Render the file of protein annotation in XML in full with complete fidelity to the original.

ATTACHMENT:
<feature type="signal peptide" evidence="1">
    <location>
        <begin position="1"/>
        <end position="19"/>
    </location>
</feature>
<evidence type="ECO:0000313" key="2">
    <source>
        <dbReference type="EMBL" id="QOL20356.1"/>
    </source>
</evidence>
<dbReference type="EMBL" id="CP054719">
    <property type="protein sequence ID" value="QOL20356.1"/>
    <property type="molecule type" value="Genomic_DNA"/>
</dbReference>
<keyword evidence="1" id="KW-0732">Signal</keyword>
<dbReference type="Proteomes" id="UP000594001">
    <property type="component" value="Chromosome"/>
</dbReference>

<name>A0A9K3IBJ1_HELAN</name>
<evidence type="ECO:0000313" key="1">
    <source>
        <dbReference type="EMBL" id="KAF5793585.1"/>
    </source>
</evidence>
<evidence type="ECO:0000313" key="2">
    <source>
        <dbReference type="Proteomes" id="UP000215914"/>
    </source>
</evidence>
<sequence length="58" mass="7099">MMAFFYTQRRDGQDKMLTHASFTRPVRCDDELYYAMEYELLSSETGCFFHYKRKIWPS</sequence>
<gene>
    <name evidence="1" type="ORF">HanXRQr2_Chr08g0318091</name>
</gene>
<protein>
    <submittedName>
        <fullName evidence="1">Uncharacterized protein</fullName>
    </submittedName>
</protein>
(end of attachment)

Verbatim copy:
<feature type="signal peptide" evidence="1">
    <location>
        <begin position="1"/>
        <end position="19"/>
    </location>
</feature>
<evidence type="ECO:0000313" key="2">
    <source>
        <dbReference type="EMBL" id="QOL20356.1"/>
    </source>
</evidence>
<dbReference type="EMBL" id="CP054719">
    <property type="protein sequence ID" value="QOL20356.1"/>
    <property type="molecule type" value="Genomic_DNA"/>
</dbReference>
<keyword evidence="1" id="KW-0732">Signal</keyword>
<dbReference type="Proteomes" id="UP000594001">
    <property type="component" value="Chromosome"/>
</dbReference>

<name>A0A9K3IBJ1_HELAN</name>
<evidence type="ECO:0000313" key="1">
    <source>
        <dbReference type="EMBL" id="KAF5793585.1"/>
    </source>
</evidence>
<evidence type="ECO:0000313" key="2">
    <source>
        <dbReference type="Proteomes" id="UP000215914"/>
    </source>
</evidence>
<sequence length="58" mass="7099">MMAFFYTQRRDGQDKMLTHASFTRPVRCDDELYYAMEYELLSSETGCFFHYKRKIWPS</sequence>
<gene>
    <name evidence="1" type="ORF">HanXRQr2_Chr08g0318091</name>
</gene>
<protein>
    <submittedName>
        <fullName evidence="1">Uncharacterized protein</fullName>
    </submittedName>
</protein>